“When you get culture in alignment, then you get literacy in alignment, you get proficiency in math in alignment,” Brooks said. “You get people bought in and committed. I think that’s what we need more than ever.”
Another goal for Brooks is to utilize the district’s $1.7 billion budget in a way that puts students, teachers and parents at the center of services provided by the district. It’s a holistic approach to get community members to actually want to send their kids to neighborhood schools, he said.
“We need families in Atlanta to choose to put their children in Atlanta Public schools, especially at a time when parents have so much choice,” Brooks said. “We have to make sure that APS schools are the prime choice for any family, no matter what area of the city they live in.”
In order to do that, Atlanta City Council President Doug Shipman — who has endorsed Brooks in his campaign — told Capital B Atlanta that public officials such as himself as well as hopefuls will have to listen to their constituents, even in moments of difficulty or anguish from long-standing vulnerabilities of the communities they serve.
“You have to listen and listen again,” Shipman said. “Community has to inform everything we do because these are the people we are held accountable to and for. Without them, we have no ability to decide, and their input must be represented in the work that we do.”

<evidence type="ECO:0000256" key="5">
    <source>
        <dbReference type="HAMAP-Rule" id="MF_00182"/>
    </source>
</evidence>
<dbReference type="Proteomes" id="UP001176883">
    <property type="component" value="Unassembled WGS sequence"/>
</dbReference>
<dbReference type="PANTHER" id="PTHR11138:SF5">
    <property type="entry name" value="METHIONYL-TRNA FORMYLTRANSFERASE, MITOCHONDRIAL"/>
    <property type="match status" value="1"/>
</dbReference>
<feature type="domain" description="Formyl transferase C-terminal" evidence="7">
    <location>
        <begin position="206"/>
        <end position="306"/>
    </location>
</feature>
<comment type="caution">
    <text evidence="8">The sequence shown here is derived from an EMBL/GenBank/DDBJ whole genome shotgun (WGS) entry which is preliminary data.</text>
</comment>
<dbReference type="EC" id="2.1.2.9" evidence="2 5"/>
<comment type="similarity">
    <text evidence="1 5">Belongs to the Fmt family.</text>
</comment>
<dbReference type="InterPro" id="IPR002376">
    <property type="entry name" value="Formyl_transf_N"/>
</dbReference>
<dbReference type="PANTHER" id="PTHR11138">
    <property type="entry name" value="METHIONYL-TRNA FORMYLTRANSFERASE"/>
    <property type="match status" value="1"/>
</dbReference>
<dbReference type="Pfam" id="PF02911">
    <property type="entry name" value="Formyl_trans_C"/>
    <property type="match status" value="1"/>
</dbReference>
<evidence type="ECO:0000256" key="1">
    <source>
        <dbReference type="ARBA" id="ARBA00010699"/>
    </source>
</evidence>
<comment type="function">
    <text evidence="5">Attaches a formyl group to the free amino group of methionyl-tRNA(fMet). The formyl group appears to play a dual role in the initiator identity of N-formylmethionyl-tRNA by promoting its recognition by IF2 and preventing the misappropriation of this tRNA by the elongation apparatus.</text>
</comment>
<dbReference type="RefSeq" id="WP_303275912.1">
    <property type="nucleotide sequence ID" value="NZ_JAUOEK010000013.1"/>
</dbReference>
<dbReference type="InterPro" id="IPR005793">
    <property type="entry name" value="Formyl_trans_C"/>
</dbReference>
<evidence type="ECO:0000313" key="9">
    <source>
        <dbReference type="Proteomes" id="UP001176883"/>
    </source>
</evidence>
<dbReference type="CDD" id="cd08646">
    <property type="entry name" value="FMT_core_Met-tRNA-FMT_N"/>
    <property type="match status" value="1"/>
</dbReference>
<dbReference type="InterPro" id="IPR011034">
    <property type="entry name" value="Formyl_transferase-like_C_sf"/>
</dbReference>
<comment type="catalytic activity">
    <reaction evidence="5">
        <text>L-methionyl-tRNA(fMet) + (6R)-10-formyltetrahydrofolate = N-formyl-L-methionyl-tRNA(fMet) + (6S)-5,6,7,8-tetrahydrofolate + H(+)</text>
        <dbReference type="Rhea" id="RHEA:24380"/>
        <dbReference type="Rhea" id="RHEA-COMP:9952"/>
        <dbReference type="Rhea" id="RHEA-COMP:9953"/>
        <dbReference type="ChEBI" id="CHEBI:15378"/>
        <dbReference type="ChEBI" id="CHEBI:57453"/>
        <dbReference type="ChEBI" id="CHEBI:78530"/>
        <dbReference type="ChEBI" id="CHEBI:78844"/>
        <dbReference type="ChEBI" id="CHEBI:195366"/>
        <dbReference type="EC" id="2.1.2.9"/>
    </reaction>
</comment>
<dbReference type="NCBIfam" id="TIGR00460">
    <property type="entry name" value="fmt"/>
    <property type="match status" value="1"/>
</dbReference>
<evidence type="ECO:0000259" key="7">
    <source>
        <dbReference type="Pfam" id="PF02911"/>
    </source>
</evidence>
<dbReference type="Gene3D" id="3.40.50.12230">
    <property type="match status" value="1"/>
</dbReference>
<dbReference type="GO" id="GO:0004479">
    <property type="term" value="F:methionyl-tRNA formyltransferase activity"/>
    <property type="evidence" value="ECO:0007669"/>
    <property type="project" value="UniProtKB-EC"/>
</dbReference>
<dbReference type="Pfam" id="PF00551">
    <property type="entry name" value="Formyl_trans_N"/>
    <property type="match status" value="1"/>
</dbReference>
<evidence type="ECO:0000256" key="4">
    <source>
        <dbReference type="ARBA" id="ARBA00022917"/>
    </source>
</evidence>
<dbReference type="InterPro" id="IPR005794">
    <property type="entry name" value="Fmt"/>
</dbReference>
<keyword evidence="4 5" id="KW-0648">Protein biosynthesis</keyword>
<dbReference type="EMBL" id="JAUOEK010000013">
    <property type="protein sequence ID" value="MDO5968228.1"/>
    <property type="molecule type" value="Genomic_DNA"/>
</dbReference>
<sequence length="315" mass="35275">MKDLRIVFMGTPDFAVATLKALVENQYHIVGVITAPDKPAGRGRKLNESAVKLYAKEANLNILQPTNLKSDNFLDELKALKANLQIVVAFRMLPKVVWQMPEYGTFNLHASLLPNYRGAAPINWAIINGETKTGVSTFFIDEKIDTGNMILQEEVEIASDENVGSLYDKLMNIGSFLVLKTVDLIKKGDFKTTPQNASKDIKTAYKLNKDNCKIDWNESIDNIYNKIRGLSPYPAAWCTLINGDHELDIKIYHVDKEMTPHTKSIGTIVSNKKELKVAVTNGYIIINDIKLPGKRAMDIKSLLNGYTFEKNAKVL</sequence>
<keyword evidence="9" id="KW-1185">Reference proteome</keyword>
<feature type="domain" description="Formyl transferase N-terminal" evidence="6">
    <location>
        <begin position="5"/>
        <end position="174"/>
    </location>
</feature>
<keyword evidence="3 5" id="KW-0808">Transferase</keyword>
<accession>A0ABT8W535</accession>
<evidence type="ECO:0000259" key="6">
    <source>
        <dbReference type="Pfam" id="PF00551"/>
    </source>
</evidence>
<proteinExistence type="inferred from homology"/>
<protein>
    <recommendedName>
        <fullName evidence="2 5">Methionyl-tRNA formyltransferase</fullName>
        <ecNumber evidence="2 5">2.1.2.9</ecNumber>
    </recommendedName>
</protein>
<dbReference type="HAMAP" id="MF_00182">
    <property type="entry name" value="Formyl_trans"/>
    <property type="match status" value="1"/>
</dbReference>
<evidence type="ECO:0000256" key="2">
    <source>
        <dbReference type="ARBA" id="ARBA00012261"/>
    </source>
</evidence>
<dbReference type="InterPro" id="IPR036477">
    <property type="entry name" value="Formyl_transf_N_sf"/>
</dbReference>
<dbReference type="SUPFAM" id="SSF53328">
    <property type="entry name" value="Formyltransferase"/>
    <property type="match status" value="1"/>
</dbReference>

Brooks has also been endorsed by several other elected public officials across the city, like City Council members Matt Westmoreland and Jason Dozier, and education-based advocacy groups like Equity in Education. Brooks said the support is reflective of necessary connections between APS and city and county entities to collaborate on partnerships that will benefit all.
“We are showing up strong, man — my endorsement list is gaudy,” Brooks said with a lighthearted laugh. “But, that’s because when we look at what our kids need, APS isn’t going to be able to have all the answers. If you don’t have those relationships or the knowledge of cross collaboration across different municipal governments to get things done for our kids, then we’re going to continue having gaps that don’t get met.”
Correction: Alfred Brooks is no longer the head football coach at Wesley International Academy. An earlier version of this story incorrectly stated Brooks’ affiliation with the school.